Hoi Toider may not be around for much longer, though.

Ocracoke Lighthouse
Credit: Kevin Lucas / EyeEm/Getty Images

Have you heard of Hoi Toider? Well, tune in your ears, as this dwindling Carolinian brogue (or dialect) may be on the brink of extinction.

Here's the scoop, Dingbatters, ahem, tourists or outsiders: On the Outer Banks island of Ocracoke, an ever-decreasing number of residents speak Hoi Toider ("High Tide," if you're looking for trivia night points), a dialect rooted in Elizabethan English, Irish, Scottish, and a wee bit of pirate speak. As the BBC recently reported, the isolated island accessible primarily by boat was a hiding spot for pirates at the turn of the 18th century.

"William Howard was one of those outlaws, serving as quartermaster on Blackbeard's ship Queen Anne's Revenge. Leaving before Blackbeard's final battle in 1718, Howard made his way to Virginia, eventually taking the general pardon offered by King George I to all pirates," writes Brian Carlton, explaining that Howard returned to Ocracoke Island in 1759 after he purchased the idyllic isle for £105. Howard made Ocracoke his home, amongst other former pirates, boat pilots, and a Native American tribe known as the Woccon. Together, this melting pot of around 200 residents gave birth to this unique language, taking expressions and pronunciation styles from each other.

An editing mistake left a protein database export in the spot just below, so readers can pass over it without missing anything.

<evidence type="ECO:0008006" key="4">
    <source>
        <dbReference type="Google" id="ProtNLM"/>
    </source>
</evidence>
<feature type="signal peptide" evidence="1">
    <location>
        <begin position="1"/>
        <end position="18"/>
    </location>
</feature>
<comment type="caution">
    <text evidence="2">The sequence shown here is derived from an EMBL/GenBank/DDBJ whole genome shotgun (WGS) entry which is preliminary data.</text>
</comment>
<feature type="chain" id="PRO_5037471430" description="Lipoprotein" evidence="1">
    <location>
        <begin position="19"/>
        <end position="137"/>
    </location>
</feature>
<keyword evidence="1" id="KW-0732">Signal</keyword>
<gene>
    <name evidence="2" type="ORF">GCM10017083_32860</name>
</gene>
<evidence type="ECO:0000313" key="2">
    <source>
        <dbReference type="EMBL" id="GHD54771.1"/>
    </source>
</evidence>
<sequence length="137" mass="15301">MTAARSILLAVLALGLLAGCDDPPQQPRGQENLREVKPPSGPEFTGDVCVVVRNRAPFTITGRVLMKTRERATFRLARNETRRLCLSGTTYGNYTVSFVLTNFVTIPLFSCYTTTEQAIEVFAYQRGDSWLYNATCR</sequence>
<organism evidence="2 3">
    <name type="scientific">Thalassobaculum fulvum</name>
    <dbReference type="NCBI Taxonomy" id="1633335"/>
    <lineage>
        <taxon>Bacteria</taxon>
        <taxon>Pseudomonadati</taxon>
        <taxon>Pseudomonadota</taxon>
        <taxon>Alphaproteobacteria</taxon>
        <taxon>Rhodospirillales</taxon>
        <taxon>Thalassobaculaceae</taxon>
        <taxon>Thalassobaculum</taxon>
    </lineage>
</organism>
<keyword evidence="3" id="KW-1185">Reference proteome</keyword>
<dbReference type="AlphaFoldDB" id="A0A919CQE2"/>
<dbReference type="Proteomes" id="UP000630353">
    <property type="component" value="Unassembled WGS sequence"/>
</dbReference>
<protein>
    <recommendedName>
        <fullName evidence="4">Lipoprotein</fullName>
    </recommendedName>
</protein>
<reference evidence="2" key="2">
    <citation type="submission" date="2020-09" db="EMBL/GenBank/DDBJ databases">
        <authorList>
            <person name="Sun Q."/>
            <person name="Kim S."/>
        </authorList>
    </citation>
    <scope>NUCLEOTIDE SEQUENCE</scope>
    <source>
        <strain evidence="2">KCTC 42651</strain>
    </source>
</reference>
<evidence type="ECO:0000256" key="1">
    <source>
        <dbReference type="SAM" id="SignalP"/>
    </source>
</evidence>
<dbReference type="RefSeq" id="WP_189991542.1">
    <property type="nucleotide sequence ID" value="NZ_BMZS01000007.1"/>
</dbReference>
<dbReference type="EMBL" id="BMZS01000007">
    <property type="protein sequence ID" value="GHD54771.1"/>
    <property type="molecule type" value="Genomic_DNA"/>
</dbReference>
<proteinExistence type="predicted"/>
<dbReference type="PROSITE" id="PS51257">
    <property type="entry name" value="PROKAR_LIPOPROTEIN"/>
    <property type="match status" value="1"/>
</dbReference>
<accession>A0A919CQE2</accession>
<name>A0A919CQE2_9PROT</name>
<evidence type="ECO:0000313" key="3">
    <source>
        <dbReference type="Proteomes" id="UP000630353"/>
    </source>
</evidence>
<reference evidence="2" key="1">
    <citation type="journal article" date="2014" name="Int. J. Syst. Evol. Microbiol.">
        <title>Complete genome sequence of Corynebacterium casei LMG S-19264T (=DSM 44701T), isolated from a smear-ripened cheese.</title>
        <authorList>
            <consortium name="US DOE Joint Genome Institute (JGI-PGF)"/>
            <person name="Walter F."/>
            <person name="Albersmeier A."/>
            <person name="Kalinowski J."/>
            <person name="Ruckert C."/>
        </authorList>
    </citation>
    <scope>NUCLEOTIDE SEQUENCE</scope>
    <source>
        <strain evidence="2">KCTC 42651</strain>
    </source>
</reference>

"It's the only American dialect that is not identified as American," Dr. Walt Wolfram, a North Carolina State University professor who is an expert on the dialect and currently works as the director of North Carolina State's Language and Life Project, told the BBC. "That's fascinating to me. You can find pronunciation, grammar structures and vocabulary on Ocracoke that are not found anywhere else in North America." Read the full article on BBC here.

Below, in a video from Great Big Story, watch Wolfram narrate a mini documentary on Hoi Toider, which he predicts will disappear in the next fifty years.

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Of course, highlights of many Outer Banks vacations include beach time, wild horse spottings, and amazing meals with loved ones. But on our next OBX getaway, we may have to rally up the dingbatters for a language lesson on this storied island.